Abstract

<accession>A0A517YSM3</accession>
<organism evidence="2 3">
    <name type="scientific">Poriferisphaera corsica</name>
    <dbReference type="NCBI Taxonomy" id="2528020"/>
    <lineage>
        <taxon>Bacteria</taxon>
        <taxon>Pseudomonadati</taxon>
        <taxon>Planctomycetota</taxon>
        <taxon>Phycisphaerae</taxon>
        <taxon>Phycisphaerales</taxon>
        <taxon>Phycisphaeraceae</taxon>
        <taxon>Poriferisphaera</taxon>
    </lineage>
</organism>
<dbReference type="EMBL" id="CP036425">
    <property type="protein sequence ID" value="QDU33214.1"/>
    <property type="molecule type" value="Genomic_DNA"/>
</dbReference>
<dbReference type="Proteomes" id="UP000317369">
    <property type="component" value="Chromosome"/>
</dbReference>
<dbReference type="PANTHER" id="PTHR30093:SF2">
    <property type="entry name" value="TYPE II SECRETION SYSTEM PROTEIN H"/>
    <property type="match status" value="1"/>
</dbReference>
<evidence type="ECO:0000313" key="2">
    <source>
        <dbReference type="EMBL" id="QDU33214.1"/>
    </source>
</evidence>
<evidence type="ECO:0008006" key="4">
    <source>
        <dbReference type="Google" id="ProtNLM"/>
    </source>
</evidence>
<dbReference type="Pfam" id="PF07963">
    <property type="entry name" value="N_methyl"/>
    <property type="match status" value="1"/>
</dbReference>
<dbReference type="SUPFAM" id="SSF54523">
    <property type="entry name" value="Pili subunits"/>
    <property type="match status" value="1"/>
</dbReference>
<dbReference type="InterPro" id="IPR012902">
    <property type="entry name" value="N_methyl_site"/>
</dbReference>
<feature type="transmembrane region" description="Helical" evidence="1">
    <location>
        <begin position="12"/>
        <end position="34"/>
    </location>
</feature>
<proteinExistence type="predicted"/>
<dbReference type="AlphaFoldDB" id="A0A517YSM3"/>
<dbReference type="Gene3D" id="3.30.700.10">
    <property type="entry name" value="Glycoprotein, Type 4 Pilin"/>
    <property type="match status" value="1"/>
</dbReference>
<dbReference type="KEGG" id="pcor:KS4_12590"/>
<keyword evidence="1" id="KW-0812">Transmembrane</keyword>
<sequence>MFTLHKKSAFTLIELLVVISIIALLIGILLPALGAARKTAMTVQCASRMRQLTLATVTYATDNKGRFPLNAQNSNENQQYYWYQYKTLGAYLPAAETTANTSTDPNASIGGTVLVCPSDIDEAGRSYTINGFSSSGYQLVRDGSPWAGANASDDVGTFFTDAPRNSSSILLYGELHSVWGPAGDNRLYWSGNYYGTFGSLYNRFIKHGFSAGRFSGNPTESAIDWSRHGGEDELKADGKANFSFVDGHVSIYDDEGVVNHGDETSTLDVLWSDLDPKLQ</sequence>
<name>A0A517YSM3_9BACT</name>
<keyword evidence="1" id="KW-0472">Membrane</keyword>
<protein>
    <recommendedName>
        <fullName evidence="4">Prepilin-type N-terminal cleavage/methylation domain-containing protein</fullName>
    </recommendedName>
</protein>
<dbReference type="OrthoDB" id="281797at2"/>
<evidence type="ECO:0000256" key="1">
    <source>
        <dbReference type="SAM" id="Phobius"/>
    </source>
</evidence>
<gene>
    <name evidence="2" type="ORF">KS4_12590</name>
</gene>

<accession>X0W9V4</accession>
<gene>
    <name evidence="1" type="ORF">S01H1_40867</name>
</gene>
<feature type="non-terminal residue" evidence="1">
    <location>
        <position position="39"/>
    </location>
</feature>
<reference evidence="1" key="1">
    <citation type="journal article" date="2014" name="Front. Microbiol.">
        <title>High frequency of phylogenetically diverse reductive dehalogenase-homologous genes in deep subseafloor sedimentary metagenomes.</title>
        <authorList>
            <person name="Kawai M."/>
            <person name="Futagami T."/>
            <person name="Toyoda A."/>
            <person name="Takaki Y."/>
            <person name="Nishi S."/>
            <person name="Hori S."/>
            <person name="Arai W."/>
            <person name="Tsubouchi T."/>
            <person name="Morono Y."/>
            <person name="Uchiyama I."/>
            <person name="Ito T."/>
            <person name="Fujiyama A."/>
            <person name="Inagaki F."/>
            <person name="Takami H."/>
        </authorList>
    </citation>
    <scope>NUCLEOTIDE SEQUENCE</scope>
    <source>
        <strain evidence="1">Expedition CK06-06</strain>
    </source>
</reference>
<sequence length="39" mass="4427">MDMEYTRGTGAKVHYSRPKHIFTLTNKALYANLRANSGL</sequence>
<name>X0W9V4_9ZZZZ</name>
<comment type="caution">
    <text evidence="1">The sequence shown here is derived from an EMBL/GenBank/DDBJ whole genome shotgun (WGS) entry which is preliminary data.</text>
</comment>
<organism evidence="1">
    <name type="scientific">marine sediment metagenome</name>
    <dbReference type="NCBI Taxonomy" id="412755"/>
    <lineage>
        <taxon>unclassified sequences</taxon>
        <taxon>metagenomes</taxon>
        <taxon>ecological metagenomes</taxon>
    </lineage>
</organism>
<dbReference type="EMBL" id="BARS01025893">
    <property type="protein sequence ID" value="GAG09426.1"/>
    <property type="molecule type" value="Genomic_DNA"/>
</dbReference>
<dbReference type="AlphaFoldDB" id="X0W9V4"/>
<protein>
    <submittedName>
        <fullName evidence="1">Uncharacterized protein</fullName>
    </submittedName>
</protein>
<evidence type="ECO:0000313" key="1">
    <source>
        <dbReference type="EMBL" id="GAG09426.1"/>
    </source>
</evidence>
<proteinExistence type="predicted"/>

Mohamed Bouazizi, a 26-year-old micro-entrepreneur, set himself on fire on December 17th, 2010, and was pronounced dead on January 4th, 2011, triggering what has been termed the Arab Spring. Having been refused entry into the army and other employment in a young country with a high unemployment rate, he had been working as a street vendor, until his wares were confiscated and he was harassed and humiliated by officials. His story demonstrates a larger problem in the Middle East: “The revolution has [reached] … other … states, whose frustrated young people are often written off as complacent” (Fahim, 2011). We wondered: Has the entrepreneurial potential of these young minds been underappreciated? Moved by this story, we asked the following research questions: • To what extent can entrepreneurial cognition research (e.g., Mitchell et al., 2002) shed light on the larger social challenges in the Middle East? • How do Middle-East entrepreneurial cognitions differ from those of the rest of the world? • How do Middle-East entrepreneurial cognitions differ across generations?

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